4. Wow! I love how you disposed of a myth by just writing the article. “No, not all DS kids or parents of DS kids are the same. Just as any other kid is not the same as the next.”

    I believe another aspect that we have in common is we are all AMATEURS. There is no “Raising A DS Child For Dummies” book out there that knows everything. We are all learning and adapting everyday. My wife and I love the new paths we learn everyday behind every situation.

    No expertise required, just LOVE!

  5. It was a joy to read your post! Beautifully said, especially this

    “I simply draw them in to chat and leave them a little more educated.”

    Yes yes yes! The very best kind of “awareness”.

  6. I always love articles from UK friends! For that matter, I love being able to watch all the goings on in the International Down Syndrome community. We’re far more alike than geography and language differences!

  7. Jill, far too cute to be just a thumbnail!

  8. Nicole Marcoux says

    On a legal note –
    Upon becoming an adult, your DS child could become a ward of the state if no legal provision is in effect for your child. To avoid any complications and to protect my child (we live in Canada) an Application for Litigation Guardianship is required. I know, you are thinking that it seems unnecessary that I, the mother, should apply to the Courts to do what I have been doing all through my daughter’s life and you are right, I am thinking the same. But that is the law. Another important duty we have as a parent is to make certain that our Will and Last Testament clearly stipulates our wishes for our DS child in the event of our death. A lot of planning and thinking is required in order to come up with the “right” solution, if there is one. Depending on family to take care of our vulnerable child is not necessarily the answer unless one offers to take over in the name of love. Financial gratification is in fact part of the plan but one must be careful with their choice. I’ve had a couple of unthought-of offers but when I hear “give me everything and I’ll do it” or “he’ll do it but you’ll have to pay” just doesn’t inspire confidence. Love, sympathy and empathy should come first. Thank you for reading me.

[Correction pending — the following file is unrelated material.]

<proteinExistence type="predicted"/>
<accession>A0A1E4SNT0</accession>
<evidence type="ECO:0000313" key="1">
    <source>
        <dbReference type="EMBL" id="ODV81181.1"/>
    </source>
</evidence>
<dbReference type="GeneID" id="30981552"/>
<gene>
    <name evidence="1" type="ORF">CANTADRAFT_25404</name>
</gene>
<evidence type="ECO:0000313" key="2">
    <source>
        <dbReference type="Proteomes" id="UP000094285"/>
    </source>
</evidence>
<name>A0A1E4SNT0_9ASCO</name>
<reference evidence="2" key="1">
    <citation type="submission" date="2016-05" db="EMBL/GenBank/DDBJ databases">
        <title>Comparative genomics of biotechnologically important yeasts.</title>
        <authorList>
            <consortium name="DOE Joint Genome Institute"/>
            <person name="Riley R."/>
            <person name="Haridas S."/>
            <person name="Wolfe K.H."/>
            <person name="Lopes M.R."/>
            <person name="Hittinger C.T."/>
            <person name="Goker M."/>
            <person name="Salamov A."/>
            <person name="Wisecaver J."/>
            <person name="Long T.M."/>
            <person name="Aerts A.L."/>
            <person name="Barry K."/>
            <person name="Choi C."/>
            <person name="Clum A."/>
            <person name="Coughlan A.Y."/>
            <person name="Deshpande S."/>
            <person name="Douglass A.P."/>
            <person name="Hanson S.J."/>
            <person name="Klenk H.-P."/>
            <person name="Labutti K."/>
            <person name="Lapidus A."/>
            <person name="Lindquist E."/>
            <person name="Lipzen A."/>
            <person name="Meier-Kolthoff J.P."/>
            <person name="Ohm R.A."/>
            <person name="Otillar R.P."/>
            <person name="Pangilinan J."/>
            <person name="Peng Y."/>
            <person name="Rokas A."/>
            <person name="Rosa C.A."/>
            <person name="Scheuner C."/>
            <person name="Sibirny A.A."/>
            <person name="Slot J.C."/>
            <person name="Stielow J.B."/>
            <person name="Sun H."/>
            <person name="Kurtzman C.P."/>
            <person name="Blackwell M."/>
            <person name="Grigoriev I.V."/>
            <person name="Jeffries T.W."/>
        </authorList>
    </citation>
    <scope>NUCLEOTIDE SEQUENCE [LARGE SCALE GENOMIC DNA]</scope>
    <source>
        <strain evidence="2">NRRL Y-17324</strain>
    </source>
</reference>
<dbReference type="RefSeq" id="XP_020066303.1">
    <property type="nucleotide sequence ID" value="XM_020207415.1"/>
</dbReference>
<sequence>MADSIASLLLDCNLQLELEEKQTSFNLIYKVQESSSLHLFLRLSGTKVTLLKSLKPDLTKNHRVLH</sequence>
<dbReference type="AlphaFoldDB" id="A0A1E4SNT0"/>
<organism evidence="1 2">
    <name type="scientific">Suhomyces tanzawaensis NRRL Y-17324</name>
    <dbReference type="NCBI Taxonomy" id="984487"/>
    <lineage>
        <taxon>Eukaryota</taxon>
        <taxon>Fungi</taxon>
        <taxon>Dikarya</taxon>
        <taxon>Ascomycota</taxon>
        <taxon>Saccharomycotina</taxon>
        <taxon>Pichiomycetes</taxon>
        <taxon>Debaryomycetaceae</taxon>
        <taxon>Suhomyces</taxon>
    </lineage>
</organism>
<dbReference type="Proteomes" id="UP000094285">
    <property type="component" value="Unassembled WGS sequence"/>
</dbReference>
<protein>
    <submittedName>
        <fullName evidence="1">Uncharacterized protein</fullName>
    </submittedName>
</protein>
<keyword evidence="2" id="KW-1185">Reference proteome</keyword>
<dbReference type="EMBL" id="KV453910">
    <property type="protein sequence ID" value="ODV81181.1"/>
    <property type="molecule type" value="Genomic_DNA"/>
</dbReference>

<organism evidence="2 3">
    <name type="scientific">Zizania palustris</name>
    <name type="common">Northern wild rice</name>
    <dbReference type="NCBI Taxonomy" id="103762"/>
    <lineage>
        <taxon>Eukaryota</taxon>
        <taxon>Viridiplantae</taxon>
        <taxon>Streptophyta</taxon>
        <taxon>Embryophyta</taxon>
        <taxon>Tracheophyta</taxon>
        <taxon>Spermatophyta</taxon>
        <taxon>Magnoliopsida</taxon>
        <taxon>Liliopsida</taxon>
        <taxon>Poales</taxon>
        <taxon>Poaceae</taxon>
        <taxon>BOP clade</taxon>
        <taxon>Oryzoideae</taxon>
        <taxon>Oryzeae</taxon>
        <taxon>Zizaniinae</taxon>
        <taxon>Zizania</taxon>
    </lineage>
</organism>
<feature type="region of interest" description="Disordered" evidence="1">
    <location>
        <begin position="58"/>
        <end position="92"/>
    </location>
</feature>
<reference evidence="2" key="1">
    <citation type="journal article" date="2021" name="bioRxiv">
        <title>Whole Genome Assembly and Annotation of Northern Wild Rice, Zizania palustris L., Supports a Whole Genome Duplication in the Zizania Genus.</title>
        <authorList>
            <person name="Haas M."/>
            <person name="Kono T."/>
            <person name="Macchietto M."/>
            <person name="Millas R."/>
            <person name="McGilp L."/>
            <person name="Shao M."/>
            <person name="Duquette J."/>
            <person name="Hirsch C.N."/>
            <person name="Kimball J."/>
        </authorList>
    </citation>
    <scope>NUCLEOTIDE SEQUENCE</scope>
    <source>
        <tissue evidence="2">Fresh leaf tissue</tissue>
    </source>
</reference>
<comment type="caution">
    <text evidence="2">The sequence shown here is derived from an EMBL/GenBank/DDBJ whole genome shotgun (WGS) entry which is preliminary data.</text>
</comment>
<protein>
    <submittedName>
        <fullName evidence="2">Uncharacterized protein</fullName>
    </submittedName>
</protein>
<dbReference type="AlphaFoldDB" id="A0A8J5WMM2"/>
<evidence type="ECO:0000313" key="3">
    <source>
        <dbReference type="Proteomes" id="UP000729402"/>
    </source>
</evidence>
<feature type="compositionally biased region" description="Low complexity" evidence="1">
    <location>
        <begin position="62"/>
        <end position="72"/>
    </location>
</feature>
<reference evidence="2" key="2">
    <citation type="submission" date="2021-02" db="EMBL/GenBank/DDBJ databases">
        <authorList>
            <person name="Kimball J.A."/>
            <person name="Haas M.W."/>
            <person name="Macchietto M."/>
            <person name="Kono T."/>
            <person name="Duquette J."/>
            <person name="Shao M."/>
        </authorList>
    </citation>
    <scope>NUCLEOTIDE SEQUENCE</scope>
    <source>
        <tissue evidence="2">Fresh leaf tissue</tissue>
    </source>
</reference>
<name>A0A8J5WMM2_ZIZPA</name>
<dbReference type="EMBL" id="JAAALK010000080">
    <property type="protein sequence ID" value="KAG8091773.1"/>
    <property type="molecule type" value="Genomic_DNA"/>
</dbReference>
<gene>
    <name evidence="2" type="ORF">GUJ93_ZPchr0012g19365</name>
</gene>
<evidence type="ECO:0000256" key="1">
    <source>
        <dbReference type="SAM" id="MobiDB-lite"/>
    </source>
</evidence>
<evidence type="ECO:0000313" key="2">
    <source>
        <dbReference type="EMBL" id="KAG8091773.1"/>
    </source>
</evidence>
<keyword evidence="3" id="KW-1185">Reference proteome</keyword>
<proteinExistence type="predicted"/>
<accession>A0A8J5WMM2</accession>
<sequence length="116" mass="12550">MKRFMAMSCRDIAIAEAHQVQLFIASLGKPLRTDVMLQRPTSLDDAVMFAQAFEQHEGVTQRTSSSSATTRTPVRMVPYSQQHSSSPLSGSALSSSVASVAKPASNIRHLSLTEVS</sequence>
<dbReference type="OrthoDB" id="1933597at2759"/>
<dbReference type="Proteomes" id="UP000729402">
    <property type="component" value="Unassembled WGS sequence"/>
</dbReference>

9. Having Haley post here on Noah’s Dad is a little like when they make a super-group out of your favourite bands!

    To answer the question posed – Parents of Children with Down syndrome/Down’s syndrome are all parents. Period, I mean, Full Stop.

  10. Christina Thompson says

    Thank you for article very true

  11. Thank you for your post. As Natalie, they truly our our best teachers and one thing we all have in common is that we are so blessed to have them in our lives. Someone told me that our Finn was blessed to have a family like us. They were wrong. The blessing is totally ours to have a child like him.

  12. Thank you. I am a mother of a child with DS. Her name is Judy Ann and she is 15 years old.

  13. I also have a daughter with down syndrome. Her name is Ileani Nicole and she is three years old. I knew before she was born that she was going to have down’s syndrome. I’m not sure why but I was never upset or sad. I always knew that everything would be fine. Although I do still have some worries about schiing, prom, marriage etc. I really dislike all of the stereotypes and when you tell some about the DS their first comment is “I’m sorry”..
    .this article was very uplifting and I thank you so much….

  14. A nice post with exclusive comparisons. It is very challenging for parents who have kids with downs syndrome. They requires extra care than other kids.